Skip to main content
All CollectionsIncome
Employer Stock: RSUs
Employer Stock: RSUs

This article describes how to enter RSUs in your Plan.

Nancy Gates avatar
Written by Nancy Gates
Updated over a week ago

Restricted Stock Units

RSUs are taxed at ordinary income rates, including FICA, as of the date the RSUs vest and the actual stock is transferred to you. Any gain from that date forward is taxed as a short- or long-term capital gain, depending on how long you own the stock. If you sell immediately, taxes may be minimal.

Follow these steps to account for RSUs in your plan.

STEP 1: Navigate to to My Plan > Income > Income for Work and add ➕ a job. Give the job a descriptive name, “Fintech RSU,” for example. Enter the gross income received as RSU compensation (generally the FMV price that day the shares vest) on the vesting date by selecting the same start and stop age.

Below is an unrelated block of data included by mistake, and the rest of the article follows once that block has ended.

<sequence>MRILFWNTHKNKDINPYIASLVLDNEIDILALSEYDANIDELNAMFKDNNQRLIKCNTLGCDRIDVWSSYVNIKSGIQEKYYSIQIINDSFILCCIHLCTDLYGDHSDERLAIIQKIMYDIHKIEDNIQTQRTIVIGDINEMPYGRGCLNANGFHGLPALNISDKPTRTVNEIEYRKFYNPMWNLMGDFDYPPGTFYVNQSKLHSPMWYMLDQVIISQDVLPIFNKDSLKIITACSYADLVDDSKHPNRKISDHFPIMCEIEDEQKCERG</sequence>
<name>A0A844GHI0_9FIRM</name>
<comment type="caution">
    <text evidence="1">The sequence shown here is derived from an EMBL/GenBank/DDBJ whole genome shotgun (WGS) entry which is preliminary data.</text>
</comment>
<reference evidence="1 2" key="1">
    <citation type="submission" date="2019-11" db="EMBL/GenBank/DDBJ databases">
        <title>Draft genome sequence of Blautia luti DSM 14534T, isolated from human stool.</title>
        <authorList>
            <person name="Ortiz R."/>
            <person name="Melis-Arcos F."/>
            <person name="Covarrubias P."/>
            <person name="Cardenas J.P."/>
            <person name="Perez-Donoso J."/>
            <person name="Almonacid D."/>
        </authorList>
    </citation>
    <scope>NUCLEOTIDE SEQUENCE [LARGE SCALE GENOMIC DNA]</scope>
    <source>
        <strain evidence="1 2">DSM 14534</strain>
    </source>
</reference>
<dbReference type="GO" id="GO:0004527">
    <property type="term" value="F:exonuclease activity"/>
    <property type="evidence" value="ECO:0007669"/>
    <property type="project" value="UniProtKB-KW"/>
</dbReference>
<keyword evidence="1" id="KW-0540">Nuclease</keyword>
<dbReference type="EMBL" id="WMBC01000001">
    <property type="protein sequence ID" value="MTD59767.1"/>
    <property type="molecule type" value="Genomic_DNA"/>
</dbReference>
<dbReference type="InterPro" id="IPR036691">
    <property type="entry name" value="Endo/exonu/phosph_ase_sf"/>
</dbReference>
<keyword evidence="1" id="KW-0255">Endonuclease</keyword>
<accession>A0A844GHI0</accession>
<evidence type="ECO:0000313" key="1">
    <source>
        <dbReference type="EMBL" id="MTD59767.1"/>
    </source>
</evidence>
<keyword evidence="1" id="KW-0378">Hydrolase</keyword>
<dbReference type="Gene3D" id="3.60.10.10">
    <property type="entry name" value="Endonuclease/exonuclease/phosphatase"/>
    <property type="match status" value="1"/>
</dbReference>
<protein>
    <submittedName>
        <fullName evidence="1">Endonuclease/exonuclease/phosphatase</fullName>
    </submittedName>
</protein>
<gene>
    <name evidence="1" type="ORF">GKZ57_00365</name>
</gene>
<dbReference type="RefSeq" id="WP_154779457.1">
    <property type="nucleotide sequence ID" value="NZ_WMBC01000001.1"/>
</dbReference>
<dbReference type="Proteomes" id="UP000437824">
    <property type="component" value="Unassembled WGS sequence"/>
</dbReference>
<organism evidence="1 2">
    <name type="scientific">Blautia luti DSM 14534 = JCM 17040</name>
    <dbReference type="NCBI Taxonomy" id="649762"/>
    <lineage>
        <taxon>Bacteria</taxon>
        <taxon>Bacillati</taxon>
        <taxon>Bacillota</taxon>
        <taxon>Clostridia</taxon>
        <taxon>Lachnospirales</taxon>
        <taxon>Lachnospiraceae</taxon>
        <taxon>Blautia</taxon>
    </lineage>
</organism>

STEP 2: Once you have the income coming in, model the stock account by adding a contribution for the value you compute for the RSUs to an after-tax account with Capital Gains tax treatment.

  • Navigate to to My Plan > Income > Income for Work

  • Press the pencil icon ✎ to edit the work income

  • Press "Add a Contribution"

  • When asked "How are contributions made?" press "It's deducted from my paycheck"

  • When asked what type of contribution you want to model press "Contribution to another type of account"

  • Enter the the net value you compute for the RSUs


STEP 3: If you want to account for the capital gains on the sale of the stock at a later date, enter a Transfer on the date you plan to to sell the stock.

  • Navigate to MyPlan > Money Flows > Transfers

  • Add a Transfer ➕ for the value of the shares you plan to sell. The FROM account will be the RSU account and the TO account will be an after-tax account with the Ordinary Income tax treatment. This transfer will incur long term capital gains taxes but further withdrawals from the savings account will not.


If you aren't waiting for the holding period, you can add the stock purchase as income and then a contribution to a savings account. This will incur FICA and income tax at your ordinary tax rate.

Did this answer your question?